Saturday, November 1, 2014

Royal County Down's New Holes

Royal County Down
Views over Royal County Down, the new Annesley links
9th green at the foot of the dune. 
Given the state of the country today, there are not many Irish golf courses investing in new holes.

Carne completed the Kilmore nine last year – for the remarkable cost of just €200,000. Rossmore added two new holes and a reworked routing. Roe Park, outside Limavady, has added three new holes – although ultimately, these will be for practice purposes. Rathfarnham is busy revamping three of its existing 15 holes, while also building three new holes to bring it from a 15 to an 18 hole course. South Meath has added nine new holes, as has Mountbellew, but both of these courses are on a lower tier to the ones mentioned above and the ‘attention to detail’ is not so precise.

That cannot be said of Royal County Down (RCD). 

Yes, the new holes may ‘only’ be for the second course (Annesley/Mourne) but this is a sparkling par 66 course that should never be ignored. Trust me, the greens here are probably the best I've seen anywhere this year, including County Sligo. They are just as good as the big course, through which the Annesley weaves.

Royal County Down
The new 9th hole drives straight at the Mourne Mountains
Two weeks ago, I found myself standing on a dune top with Lenny, Royal County Down’s course marshal, being shown the layout of the three new holes. The sun was out, the day was warm and the entire RCD golf course stretched into the distance, streaking towards the Mourne Mountains. It was a glorious place to be with a camera in hand, and I would never have dreamed of climbing up the dunes if Lenny had not decided to become my guide. He suggested that I (carefully) walk the par four by the sea before heading back down to his buggy, sinking deep into the sand as he went. He was wearing a pair of loafers that I imagine must have needed emptying by the time he reached his ride. From my position on the dune top I could survey the two par fours (holes 9 and 10) that squeeze RCD’s biggest dune between them. The new par three (the 11th to be) was out of sight at the rear of the dune, but I'd get there soon enough.

The par three 11th (shot from the 8th green), green to tee.
The 10th and 11th look almost ready to play - everything is green and wonderful. The 9th still has plenty of bare earth and the green looks cast adrift… but all three holes will be a magnificent addition. They won’t make the headlines – can you imagine if the new holes were for the big course – but they emphasise that the Annesley links is a beautiful and rewarding test of golf. If nothing else, it is the perfect warm up for the main event.

Hole Descriptions

The 9th is a short par four, dropping down between the dunes to a fairway that curves ever left. The hole doglegs late into a green, protected in front by a solitary bunker. There is little forgiveness around the green (which is separated from the big course’s 3rd green by impenetrable gorse).

What looks like an 'island' green - the new 9th on Annesley.
The 10th is a straight par four, between the steep dune and the beach. The tee sits up, offering a spectacular view of the hole and green. The fairway is generous, but big hitters will be curtailed by a gully of rough farther up the hole. It all fits with the vibe of the Annesley links, where nothing can be taken for granted.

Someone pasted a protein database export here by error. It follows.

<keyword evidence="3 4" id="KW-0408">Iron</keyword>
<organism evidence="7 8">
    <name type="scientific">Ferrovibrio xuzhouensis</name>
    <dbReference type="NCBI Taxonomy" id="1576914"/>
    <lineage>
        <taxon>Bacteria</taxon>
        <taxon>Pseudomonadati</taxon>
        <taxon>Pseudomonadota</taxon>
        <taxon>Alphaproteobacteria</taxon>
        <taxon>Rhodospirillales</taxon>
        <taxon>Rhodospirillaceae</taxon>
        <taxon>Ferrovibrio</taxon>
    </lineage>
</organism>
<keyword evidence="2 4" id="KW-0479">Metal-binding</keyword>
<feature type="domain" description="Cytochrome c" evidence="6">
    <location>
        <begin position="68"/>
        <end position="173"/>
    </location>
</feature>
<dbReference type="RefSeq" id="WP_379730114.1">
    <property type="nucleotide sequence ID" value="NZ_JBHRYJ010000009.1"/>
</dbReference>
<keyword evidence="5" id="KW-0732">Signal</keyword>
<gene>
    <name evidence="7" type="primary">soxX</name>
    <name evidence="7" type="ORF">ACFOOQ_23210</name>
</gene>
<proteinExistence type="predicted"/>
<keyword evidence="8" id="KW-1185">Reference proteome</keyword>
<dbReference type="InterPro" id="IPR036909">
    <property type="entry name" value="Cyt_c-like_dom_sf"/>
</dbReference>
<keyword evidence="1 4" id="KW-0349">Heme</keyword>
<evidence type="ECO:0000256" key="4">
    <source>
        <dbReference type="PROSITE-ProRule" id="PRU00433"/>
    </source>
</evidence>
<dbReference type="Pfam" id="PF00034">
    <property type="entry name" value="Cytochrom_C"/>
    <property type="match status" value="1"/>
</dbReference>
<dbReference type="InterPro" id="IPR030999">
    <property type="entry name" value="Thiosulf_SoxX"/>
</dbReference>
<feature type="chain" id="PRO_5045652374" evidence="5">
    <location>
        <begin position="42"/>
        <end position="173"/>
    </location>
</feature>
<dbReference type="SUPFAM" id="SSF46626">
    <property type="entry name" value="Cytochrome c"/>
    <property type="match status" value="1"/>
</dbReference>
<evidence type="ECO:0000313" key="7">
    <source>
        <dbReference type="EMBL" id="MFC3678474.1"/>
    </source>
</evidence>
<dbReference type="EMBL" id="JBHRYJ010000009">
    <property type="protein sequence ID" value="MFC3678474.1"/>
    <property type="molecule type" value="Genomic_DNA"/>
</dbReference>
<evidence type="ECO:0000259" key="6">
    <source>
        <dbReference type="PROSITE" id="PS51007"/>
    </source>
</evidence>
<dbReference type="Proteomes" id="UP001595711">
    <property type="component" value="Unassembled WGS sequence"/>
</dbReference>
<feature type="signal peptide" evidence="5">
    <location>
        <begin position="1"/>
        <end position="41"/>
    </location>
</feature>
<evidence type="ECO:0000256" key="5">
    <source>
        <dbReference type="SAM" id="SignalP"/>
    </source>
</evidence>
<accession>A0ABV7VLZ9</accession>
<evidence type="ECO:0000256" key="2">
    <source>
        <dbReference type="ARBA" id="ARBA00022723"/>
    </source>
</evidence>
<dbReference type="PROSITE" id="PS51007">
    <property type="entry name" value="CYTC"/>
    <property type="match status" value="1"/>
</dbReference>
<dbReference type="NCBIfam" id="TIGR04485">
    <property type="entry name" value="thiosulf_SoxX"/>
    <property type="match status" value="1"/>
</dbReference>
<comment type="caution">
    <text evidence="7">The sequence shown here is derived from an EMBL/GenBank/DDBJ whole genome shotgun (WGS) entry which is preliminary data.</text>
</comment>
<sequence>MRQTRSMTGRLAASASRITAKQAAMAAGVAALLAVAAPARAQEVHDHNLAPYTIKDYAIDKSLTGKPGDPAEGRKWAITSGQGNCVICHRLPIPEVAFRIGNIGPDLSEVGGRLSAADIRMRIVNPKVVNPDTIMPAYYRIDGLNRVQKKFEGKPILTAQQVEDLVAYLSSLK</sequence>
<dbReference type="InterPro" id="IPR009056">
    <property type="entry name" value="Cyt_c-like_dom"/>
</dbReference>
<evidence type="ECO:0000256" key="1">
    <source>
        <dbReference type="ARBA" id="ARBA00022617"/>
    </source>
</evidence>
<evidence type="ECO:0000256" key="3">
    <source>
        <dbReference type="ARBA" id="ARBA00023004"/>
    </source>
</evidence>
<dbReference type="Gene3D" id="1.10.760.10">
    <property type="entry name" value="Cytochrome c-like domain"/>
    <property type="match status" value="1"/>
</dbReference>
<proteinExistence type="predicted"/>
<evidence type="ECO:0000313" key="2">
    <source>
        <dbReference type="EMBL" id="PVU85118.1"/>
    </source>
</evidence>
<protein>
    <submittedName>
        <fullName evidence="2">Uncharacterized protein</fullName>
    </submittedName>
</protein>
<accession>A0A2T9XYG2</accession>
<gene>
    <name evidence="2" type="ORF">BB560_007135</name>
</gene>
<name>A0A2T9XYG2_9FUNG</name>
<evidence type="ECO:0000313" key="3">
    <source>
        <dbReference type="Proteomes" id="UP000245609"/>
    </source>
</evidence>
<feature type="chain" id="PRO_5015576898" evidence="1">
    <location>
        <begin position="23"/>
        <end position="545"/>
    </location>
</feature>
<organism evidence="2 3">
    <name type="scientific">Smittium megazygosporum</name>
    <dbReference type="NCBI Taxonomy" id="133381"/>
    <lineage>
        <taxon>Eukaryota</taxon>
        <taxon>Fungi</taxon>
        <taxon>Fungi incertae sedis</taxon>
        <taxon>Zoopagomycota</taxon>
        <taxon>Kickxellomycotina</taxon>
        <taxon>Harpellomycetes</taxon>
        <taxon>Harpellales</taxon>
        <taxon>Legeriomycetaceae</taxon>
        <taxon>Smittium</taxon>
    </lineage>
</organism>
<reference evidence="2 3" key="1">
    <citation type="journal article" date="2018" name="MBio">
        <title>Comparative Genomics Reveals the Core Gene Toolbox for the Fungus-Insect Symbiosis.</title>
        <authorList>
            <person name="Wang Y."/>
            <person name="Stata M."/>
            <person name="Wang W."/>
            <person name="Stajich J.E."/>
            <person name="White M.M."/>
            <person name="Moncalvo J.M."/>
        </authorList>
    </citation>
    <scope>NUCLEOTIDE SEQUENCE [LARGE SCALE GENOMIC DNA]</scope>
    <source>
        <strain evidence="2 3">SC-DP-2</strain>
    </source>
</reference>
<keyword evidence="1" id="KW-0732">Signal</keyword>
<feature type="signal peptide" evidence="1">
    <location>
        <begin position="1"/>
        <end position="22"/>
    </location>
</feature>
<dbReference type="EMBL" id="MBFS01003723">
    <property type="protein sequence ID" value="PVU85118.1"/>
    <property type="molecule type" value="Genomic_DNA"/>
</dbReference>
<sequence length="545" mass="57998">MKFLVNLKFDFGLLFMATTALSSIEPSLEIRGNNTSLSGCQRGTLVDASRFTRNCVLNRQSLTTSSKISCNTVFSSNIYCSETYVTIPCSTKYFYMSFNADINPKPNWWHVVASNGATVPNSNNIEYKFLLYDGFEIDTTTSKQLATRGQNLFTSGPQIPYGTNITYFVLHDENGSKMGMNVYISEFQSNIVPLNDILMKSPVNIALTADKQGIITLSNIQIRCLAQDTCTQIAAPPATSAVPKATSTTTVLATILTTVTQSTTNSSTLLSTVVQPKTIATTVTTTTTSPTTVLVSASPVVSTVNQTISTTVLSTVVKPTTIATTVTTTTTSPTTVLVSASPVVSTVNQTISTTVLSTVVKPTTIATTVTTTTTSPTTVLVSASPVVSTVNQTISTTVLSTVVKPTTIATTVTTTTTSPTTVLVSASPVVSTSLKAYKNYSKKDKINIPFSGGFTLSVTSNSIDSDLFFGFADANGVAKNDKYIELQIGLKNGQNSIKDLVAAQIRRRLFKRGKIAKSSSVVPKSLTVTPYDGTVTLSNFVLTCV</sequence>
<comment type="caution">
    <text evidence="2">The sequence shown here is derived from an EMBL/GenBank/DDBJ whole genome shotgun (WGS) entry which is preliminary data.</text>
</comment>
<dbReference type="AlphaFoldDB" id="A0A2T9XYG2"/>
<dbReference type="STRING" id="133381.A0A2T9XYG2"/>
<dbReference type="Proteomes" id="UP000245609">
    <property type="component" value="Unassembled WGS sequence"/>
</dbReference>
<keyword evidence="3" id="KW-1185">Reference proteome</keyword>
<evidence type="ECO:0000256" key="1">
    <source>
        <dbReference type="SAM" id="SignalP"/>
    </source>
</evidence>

Royal County Down
The new 10th hole beside the sea - a glorious sight.

Royal County Down
Photo taken from up in the dunes - it shows the gully of rough running
60-80 yards short of the green (which is to the left).
The 11th is a par three, heading straight away from the sea. The main dune, on the left, again dominates your thoughts. The green has tricky fall-offs to the right but it is – relatively – an easy hole.
The par three 11th
These new golf holes in Northern Ireland will allow three of the existing holes (3, 4 and 16) to be taken out of play to make way for a proper practice area – something that RCD lacks. And with the Irish Open taking place in Newcastle next year, that practice area will be much needed. Perhaps, fortuitously, the par four 3rd and 4th holes are/were two of the least interesting on the course. The par three 16th was actually rather sweet.

And if you want to play the Annesley Links - you'll have to fork out the bargain basement price of £30.

For more photographs of Royal County Down's Annesley Links, click here.


  1. Actually 3 and 4 are two of the best and longest holes on the course! We were originally going to lose these holes to the redevelopment. They have been retained for a reaaon.. Your description of the course as Annesley/Mourne is also slightly inaccurate. Mourne Golf Club members play the Championship RCD course. I will look forward to playing these new holes come spring/summer 2015.

    1. Thanks for the comment... but consider me confused. Are you saying that holes 3 and 4 are not being removed to make way for a practice range? David Wilson informed me that these - and hole 16 - were being lost... as did a member I met on the course.

      We'll have to disagree on how good the holes are, or aren't. I much prefer the holes caught up in the rolling dunes.

      As for Annesley/Mourne - this is typically how I hear the course being referred to, so I'm including both names. Should it only be called 'Annesley'?